The world is on fire; my heart burns silently through the night as my mind stares blankly into darkness. I cannot think, cannot feel, can only lay and learn to die. Unable to communicate, we wage war to defend our dictionaries. Bible vs. Science, Spirit vs. Matter, America vs. The World. It ends when the pages begin to burn and the fire cannot be stopped.

For a moment, I am afraid to comprehend it all. I chase after the receding sea, calling for the surf to return. But darkness leaves too soon. The brightness of the light burns my face. I manage to squint and steal a few more drops of water…

What is going to happen, language? Speak. Reveal your secret plan.

Let it be known: You will not be able to understand each other. Everyone will become blind and forget their own names and no one will be able to sleep. The plants and animals will die. The air will run out. The volcanoes will erupt and the sky will blacken. The waves will roll over the land. Winter will turn water into ice. Everything will end, everything will be dead. The Sun will explode and nothing will remain.

I open my eyes, and they begin to speak to one another:

The Cartographer (right eye): What, would you say, is the essential difference between humanity and nature?

The Sailor (left eye): The essential difference seems to me to amount to mere words.

The Cartographer (right eye): Do you mean that we ought not to ask such a question? That it is a meaningless proposition?

The Sailor (left eye): I may mean that, but really I mean that the difference seems to be that we speak and nature does not. We have words, and while the stars may shine serenely, the rivers rumble romantically, the birds chirp cheerfully, and the dolphins echo excitedly, all have contained in their gestures an immediately present and available meaning, a self-evident truth. Only humans can delay their meaning; only they have the ability (or desire) to exchange mere symbols in place of reality.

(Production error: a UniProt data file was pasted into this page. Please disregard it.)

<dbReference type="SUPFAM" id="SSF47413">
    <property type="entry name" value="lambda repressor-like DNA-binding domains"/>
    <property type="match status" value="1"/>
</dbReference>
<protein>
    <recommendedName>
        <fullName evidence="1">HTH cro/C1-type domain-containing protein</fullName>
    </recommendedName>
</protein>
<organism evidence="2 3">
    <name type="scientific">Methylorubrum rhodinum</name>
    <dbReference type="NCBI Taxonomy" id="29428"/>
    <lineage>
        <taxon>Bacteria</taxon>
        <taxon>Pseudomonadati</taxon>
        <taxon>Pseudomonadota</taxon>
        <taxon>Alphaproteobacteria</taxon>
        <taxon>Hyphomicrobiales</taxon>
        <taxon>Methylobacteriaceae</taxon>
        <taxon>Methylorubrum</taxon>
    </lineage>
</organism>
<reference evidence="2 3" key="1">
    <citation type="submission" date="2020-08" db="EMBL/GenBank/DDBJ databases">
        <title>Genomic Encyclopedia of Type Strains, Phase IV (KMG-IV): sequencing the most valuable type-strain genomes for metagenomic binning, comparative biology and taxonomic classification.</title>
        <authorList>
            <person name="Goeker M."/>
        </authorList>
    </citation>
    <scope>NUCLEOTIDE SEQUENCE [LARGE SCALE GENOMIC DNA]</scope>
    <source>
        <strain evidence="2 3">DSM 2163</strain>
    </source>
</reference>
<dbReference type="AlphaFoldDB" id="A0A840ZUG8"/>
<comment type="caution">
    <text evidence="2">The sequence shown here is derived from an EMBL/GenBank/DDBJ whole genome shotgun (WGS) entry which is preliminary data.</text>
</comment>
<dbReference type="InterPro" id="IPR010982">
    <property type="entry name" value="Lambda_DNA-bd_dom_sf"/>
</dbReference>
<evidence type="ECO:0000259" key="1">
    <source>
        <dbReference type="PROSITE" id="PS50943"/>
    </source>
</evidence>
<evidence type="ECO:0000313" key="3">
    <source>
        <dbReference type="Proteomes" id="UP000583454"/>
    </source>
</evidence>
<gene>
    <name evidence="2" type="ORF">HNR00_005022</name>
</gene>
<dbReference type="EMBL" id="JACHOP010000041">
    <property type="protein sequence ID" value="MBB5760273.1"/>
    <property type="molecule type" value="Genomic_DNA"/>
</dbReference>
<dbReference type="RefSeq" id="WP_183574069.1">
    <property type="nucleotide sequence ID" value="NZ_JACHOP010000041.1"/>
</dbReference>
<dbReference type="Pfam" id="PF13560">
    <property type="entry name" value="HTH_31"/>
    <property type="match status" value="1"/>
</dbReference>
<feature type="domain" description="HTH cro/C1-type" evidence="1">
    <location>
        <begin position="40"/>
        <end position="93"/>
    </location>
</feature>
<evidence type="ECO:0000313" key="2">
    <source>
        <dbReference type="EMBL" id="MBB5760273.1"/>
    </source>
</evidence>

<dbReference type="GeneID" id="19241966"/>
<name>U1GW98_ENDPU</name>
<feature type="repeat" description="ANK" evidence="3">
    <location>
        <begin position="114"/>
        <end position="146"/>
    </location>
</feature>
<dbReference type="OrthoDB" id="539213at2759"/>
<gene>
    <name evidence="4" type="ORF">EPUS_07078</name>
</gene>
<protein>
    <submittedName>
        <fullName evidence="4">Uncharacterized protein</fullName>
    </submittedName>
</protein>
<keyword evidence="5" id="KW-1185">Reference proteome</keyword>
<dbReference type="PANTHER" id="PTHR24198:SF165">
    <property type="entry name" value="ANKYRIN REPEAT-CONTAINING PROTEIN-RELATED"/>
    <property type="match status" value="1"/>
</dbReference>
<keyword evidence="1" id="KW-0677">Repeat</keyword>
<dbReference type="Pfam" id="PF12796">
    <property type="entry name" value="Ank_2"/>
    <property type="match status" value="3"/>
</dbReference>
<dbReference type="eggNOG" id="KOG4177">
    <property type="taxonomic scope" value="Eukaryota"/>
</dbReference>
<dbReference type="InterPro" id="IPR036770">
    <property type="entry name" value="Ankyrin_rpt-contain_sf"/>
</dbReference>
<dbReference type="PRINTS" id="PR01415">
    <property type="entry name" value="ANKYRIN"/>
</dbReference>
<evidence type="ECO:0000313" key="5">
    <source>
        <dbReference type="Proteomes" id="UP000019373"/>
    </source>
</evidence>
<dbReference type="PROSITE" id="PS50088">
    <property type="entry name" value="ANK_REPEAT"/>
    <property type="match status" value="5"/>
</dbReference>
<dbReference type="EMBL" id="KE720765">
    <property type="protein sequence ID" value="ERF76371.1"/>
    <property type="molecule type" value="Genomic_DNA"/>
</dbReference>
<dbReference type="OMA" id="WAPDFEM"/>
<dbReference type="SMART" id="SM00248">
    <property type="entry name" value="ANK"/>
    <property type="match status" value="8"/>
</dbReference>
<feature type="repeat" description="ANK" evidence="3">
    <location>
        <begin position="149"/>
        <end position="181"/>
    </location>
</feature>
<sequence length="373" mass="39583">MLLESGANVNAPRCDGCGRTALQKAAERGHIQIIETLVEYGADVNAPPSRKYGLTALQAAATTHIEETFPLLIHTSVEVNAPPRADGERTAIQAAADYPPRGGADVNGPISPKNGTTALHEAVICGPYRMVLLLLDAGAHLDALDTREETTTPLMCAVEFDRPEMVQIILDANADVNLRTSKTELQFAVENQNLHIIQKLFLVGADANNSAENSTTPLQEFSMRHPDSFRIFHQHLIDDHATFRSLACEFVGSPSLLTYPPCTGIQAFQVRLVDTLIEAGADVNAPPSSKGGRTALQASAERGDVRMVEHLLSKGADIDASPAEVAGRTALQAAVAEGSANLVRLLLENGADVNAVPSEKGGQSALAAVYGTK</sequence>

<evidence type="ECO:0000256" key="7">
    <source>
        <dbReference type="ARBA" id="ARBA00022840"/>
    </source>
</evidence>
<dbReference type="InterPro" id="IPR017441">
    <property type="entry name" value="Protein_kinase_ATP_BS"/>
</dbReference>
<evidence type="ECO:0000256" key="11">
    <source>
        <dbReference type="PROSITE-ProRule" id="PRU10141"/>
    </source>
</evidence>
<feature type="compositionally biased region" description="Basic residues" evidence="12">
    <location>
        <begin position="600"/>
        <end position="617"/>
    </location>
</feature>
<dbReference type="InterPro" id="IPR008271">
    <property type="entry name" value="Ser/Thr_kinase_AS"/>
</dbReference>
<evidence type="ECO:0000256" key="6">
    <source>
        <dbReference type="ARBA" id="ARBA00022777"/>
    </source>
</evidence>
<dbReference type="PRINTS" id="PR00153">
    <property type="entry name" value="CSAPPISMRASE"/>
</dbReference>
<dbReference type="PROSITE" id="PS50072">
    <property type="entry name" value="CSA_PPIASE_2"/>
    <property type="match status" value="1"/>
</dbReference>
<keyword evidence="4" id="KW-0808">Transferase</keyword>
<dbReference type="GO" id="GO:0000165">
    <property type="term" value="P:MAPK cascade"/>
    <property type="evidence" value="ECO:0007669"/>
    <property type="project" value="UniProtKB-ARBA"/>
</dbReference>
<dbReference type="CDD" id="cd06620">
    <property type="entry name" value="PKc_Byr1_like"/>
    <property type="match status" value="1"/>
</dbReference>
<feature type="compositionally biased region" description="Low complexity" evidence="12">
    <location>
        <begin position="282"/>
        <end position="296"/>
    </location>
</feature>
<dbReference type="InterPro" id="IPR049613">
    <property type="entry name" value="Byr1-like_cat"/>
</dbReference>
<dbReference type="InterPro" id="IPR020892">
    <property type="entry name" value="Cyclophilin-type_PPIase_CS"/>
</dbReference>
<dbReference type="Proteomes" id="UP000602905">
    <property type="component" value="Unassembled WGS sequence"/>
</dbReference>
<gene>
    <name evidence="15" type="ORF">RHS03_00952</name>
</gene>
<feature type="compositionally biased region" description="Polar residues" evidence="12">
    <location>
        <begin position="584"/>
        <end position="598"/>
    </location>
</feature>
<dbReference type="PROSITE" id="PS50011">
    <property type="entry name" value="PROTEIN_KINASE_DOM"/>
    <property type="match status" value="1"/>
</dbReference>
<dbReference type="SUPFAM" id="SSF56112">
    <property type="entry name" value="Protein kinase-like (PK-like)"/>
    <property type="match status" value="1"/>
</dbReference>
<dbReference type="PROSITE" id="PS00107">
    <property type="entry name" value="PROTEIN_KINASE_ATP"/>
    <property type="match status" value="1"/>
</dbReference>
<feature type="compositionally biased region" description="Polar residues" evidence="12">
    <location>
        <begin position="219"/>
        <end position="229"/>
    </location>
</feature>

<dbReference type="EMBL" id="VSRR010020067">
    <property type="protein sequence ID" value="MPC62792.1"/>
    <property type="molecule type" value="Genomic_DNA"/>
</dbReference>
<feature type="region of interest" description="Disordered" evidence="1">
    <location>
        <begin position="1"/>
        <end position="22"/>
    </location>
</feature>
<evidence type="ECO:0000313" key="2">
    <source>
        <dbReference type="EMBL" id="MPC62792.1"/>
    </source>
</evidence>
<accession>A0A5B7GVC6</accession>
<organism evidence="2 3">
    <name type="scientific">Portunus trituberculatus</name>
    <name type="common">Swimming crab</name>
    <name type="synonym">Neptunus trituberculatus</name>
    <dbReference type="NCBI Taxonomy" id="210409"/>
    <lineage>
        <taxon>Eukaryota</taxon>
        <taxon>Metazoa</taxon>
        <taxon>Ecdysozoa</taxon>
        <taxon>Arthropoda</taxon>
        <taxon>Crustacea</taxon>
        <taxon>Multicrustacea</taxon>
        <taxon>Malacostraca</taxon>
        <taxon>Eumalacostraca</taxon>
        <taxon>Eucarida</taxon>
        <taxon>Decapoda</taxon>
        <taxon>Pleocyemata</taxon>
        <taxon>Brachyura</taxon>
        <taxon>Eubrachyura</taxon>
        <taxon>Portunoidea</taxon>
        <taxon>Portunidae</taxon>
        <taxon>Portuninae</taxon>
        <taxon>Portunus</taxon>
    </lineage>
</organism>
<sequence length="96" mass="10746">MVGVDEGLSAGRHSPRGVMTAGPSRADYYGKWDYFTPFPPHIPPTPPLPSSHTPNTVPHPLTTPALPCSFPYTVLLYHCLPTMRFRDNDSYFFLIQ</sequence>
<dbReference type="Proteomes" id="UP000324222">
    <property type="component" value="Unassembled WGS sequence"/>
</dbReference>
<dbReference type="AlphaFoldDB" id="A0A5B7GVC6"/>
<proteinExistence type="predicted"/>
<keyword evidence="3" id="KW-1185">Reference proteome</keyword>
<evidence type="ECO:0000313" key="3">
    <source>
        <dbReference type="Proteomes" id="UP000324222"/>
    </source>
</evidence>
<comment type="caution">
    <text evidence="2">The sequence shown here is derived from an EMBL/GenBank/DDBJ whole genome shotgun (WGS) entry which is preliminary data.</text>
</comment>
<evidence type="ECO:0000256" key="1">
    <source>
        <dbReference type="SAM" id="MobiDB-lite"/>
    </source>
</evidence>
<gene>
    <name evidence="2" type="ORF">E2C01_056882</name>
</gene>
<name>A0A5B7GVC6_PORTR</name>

The Cartographer (right eye): Surely there are times when a human gesture expresses an immediate meaning, such as when a hand is waved goodbye or a middle finger is cocked in disgust. But I take it you do not mean to discount this possibility?

The Sailor (left eye): Certainly, I do not discount it. I seek to promote it! Such immediately meaningful gestures are the only remaining life in man. All else has been covered over with culture, with a fear of death. Humanity today is an aging, possibly near dead author who long ago finished its encyclopedia explaining everything and who has now fallen asleep atop its pages to dream merrily of the conceptual conquest of nature compiled therein. Humanity inherits a world created by the imaginations of an original and elite few that long ago carved theoretical paths through the dark forests of the mind, paths we continue to follow up until this day. Indeed, most humans do so with great pride and with a sense of sacred duty. Seldom has anyone mustered up the faith to think otherwise, but the few who have seen outside the cave are confronted with a new and unexpected challenge.